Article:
The Spirit of American Philosophy

By John Smith

Subjects: Philosophy
Series: SUNY series in Philosophy
Paperback : 9780873956512, 272 pages, June 1983
Hardcover : 9780873956505, 272 pages, June 1983

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Table of contents

I   Charles S. Peirce: Meaning, Belief, and Love in an Evolving Universe

II  William James: Purpose, Effort, and the Will to Believe

III  Josiah Royce: The Eternal, the Practical, and the Beloved Community

IV  John Dewey: Experience, Experiment, and the Method of Intelligence

V Alfred North Whitehead: Speculative Thinking, Science, and Education

VI  Retrospect and Prospect

VII The New Need for a Recovery of Philosophy

Bibliographical Note



This revised edition of John E. Smith's classic details the phenomenal growth in American philosophy in the years since the book first appeared. Through the addition of a new chapter and the readdressing of earlier material, Smith advances his reflections on the present decade. The book also considers the impact of British linguistic philosophy and other currents of thought abroad on classical American philosophy.

John E. Smith is Clark Professor of Philosophy at Yale University. He is the author of Purpose and Thought, The Meaning of Pragmatism; Experience and God; The Analogy of Experience; Themes in American Philosophy; Reason and God; Religion and Empiricism; and Royce's Social Finite. He is also the editor of Contemporary American Philosophy (Second Series).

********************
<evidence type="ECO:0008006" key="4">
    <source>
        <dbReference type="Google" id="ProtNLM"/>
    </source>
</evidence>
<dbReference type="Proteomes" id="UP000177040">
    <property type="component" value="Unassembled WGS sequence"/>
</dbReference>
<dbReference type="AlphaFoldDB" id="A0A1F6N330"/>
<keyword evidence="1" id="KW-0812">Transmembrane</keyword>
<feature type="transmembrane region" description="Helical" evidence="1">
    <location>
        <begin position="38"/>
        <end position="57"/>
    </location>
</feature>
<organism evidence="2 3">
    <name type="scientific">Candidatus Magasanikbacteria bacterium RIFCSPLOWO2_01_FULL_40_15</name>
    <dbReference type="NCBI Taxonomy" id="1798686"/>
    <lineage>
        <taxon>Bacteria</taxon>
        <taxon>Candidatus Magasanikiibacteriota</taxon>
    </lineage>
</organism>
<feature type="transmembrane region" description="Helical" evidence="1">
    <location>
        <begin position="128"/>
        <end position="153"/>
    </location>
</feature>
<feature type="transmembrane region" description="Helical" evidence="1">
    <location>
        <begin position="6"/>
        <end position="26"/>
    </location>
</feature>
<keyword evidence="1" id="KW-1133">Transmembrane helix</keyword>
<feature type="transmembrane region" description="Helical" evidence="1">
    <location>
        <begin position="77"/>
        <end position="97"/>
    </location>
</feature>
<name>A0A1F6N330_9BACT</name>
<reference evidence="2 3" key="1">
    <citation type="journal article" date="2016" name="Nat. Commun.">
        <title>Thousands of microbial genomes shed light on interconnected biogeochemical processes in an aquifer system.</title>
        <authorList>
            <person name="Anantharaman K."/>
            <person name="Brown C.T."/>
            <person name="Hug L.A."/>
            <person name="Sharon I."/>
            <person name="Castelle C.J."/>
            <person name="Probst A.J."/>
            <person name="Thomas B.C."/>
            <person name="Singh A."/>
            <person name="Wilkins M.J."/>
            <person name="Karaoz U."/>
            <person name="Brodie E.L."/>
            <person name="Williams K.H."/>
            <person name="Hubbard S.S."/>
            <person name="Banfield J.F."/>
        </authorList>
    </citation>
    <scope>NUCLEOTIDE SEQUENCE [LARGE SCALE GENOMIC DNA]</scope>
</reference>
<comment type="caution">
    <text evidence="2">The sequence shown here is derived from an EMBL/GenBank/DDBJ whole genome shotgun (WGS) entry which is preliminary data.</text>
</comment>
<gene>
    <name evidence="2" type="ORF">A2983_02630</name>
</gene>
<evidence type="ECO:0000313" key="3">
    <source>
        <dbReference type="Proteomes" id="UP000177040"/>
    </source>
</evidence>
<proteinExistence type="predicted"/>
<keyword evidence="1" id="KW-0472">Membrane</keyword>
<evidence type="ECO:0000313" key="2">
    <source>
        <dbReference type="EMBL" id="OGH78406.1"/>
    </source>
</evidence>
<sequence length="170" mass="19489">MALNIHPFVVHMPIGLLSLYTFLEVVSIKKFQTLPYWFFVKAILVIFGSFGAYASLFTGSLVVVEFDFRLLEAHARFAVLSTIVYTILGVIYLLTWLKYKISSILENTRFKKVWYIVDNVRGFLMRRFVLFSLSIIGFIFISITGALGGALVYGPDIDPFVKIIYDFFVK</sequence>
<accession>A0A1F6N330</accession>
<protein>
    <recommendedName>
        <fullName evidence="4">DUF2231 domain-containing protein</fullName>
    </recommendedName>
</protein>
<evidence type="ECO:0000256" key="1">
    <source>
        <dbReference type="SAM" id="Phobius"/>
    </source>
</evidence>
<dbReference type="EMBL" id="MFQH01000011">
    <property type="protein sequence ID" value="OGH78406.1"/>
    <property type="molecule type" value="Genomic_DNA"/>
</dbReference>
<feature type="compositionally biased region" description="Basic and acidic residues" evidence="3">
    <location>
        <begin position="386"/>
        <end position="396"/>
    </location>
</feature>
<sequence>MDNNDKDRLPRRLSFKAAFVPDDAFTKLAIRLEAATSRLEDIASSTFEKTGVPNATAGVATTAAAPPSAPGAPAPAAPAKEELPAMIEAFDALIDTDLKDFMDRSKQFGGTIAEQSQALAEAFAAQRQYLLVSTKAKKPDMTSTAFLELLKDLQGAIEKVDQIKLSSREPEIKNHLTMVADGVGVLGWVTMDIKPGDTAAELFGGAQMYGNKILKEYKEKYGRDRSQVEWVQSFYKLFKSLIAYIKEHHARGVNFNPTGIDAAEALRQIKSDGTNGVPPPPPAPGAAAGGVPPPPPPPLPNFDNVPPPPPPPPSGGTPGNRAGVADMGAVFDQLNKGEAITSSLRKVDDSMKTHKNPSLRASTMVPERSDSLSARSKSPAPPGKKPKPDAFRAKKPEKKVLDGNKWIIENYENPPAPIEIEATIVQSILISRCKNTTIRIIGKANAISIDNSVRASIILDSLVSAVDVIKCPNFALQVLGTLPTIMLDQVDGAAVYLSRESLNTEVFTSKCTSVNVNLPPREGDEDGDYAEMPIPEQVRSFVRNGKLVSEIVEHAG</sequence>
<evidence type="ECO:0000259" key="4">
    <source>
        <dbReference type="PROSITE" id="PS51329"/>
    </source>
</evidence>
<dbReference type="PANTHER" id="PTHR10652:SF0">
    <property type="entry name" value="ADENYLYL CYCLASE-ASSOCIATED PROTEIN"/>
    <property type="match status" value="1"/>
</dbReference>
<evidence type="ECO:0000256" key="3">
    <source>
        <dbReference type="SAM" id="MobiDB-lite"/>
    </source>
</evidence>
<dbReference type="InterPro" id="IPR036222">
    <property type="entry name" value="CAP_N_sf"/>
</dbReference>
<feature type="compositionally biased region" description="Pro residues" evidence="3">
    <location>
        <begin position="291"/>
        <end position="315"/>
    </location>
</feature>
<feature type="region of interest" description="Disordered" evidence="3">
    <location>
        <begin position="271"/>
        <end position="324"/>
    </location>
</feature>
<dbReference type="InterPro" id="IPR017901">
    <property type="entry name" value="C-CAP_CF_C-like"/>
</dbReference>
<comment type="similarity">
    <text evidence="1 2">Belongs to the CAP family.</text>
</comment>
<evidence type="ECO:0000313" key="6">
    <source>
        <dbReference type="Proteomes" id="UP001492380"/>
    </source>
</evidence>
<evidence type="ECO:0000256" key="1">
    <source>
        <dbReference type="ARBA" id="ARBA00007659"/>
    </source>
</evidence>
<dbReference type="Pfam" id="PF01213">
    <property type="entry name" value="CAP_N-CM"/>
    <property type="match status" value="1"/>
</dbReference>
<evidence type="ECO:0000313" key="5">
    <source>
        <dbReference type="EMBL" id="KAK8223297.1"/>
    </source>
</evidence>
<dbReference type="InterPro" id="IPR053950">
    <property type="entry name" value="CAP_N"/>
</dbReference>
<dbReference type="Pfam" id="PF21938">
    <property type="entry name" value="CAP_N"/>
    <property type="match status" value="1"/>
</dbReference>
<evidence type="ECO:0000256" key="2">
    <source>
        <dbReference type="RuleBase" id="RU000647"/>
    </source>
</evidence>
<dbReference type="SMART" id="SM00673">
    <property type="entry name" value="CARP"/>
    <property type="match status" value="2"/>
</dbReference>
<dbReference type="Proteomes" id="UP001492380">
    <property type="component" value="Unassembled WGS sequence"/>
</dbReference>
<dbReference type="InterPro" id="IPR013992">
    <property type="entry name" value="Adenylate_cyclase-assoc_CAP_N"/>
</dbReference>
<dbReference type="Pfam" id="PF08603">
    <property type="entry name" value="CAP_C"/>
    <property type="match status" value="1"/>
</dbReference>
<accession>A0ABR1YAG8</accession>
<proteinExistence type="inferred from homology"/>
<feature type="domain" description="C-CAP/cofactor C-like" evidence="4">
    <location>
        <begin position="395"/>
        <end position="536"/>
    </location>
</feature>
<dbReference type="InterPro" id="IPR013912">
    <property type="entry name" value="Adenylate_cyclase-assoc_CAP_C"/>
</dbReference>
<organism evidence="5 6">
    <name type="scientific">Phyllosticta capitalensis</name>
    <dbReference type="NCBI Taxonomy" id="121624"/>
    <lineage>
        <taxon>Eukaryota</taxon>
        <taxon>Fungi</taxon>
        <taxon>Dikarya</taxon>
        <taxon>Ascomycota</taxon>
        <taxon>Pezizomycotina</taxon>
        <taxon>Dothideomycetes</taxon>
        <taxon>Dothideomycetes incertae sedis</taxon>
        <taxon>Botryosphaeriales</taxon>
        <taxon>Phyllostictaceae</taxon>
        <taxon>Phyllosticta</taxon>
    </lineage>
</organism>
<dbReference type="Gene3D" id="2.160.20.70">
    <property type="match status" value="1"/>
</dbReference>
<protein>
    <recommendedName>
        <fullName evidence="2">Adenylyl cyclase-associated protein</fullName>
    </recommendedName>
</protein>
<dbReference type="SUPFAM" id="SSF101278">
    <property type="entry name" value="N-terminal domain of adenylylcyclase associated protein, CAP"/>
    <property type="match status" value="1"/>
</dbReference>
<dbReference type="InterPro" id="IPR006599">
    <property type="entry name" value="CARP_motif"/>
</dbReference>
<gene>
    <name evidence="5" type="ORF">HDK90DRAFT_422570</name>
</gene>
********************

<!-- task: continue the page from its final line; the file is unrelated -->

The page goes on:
"Smith is the leading figure in the 'reconstruction' of American philosophy and his work is always informed, clear, forthright and philosophically sound. The Spirit of American Philosophy should be in the hands of every philosophy student. The essays are crisp and intelligent. The themes are crucial to contemporary philosophy of whatever persuasion. " — John J. McDermott, Distinguished Professor of Philosophy, Texas A & M University

"A timely, important book, in the tradition of Royce's The Spirit of Modern Philosophy and Professor Herbert Schneider's History of American Philosophy, written with a zest and facility of expression that is rare. " — E. S.C. Northrup

"Professor Smith centers his thought on the philosophies of Peirce, James, Royce, Dewey and Whitehead; the latter, of course, is English rather than American but did most of his significant work here. What makes this study so significant is that it emphasizes the problem of meaning with which all these thinkers deal and most of them relate modern science to the ultimate religious problem.

"The book deserves wide reading not only by academics but by the general public. " — Reinhold Niebuhr